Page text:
How a scholar athlete banquet was resurrected after pandemic

Taft High linebacker Caden Cowles, a black belt in Taekwondo, poses for a photo.
Taft linebacker Caden Cowles is an A student, black belt in Taekwondo and will be honored at the scholar banquet by the San Fernando Valley chapter of the National Football Foundation and College Hall of Fame.
(Matthew Cowles)

In the category of good news day, nothing deserves more attention and praise than the comeback story of 2023.

The COVID-19 pandemic came close to wiping out the San Fernando Valley chapter of the National Football Foundation and College Hall of Fame, the group that honors the top scholar athletes from each high school every year with a banquet and recognition of their accomplishment.

The last one took place in 2019.

“It killed us,” chairman Jim Lufthal said.

The group’s membership dropped to six people with no banquets for three years.

Enter Simi Valley High football coach Jim Benkert, who has become president of the organization. The 2022 scholar athletes are getting their banquet on Monday night at the Knollwood Country Club with former San Fernando High and USC star Anthony Davis among the speakers.


Every banquet offers insight for the future community leaders. These players are the best of the best in terms of academics, athletics and leadership.

Take the case of Taft linebacker Caden Cowles, who has a 4.5 grade-point average and is a black belt in Taekwondo.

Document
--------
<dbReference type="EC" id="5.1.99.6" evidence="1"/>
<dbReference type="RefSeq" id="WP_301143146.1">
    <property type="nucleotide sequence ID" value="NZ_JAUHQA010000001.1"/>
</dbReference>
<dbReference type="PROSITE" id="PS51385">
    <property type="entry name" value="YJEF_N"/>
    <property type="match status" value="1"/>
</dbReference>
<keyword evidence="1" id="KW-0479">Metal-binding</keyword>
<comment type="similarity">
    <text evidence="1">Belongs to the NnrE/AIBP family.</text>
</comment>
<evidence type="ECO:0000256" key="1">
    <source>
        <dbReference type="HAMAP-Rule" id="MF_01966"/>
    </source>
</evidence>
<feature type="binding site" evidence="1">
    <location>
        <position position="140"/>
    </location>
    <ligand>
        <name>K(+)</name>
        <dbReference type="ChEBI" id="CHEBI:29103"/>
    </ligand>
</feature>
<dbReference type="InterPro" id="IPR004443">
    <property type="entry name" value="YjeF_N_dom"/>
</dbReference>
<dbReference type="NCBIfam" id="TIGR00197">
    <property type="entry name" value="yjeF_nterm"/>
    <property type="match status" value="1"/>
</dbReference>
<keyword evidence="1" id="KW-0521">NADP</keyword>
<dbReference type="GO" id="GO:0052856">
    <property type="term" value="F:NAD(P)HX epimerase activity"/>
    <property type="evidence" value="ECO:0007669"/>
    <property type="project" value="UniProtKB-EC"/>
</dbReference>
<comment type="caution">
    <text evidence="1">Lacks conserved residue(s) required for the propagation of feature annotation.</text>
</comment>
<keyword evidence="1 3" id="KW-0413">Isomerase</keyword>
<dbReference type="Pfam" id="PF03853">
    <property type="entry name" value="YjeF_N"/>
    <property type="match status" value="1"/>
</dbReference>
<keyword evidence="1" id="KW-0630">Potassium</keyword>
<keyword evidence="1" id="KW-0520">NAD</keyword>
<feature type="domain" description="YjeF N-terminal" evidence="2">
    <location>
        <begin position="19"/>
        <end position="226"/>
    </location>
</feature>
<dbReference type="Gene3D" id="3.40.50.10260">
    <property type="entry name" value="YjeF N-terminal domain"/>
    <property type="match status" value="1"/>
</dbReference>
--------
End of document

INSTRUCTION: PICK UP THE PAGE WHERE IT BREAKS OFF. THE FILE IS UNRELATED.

“He was the cliche coach on the field,” former Taft coach Jeff Kearin said. “I will work for that kid some day.”

An aspiring aerospace engineer with academic acceptance letters from USC, Florida Tech and Purdue, Cowles said playing football taught him invaluable lessons.

“I was captain for two years,” he said. “It helped me build a lot of confidence. It taught me to never give up, always try harder, always try to improve, make myself better, make the experiment better. You build relationships. It’s like building a family.”

Cowles was a longtime Boy Scout who had to stop trying to become an Eagle Scout after COVID-19 disruptions, but he and the 41 other players to be honored can take comfort in that they got to resume their football days, experience victories and defeats, and kept focused on their academic goals.


Among the honorees are seniors who volunteered to be election observers and youth coaches for the Special Olympics, worked at McDonald’s and as referees.

Josh Dixon of Studio City Harvard-Westlake plays bass in a band, works at a family car wash, has a 3.9 GPA and is headed to UCLA to play linebacker. Gabriel Argott of Granada Hills Kennedy was a standout running back while working part time in construction. Burbank Burroughs’ representative, Marcus Manahan, is the senior class president.

There are few banquets that produce more future doctors, lawyers, policemen, soldiers, businessmen, teachers and community leaders.

It is inspiring that Benkert has used his organizing skills to help resurrect the San Fernando Valley chapter and recruit more members to be part of a group that is making comebacks in other areas around Southern California to honor the great scholar athletes that exist at so many schools. The Los Angeles chapter is holding its banquet later this month at SoFi Stadium.

As someone who has attended the scholar athlete banquets for decades, I’ve always wondered which honoree might one day save me as a paramedic or athletic trainer, greet me on a street to offer assistance, end up flying an F-16 fighter jet to protect our country, or discover a cure for cancer.

They really are difference-makers.

So please seat me close to Cowles, the black belt and future inventor.

Asked whether classmates know about his Taekwondo skills, Cowles said, “It’s not something I advertise. I present myself in a nice manner where no one would want to attack me.”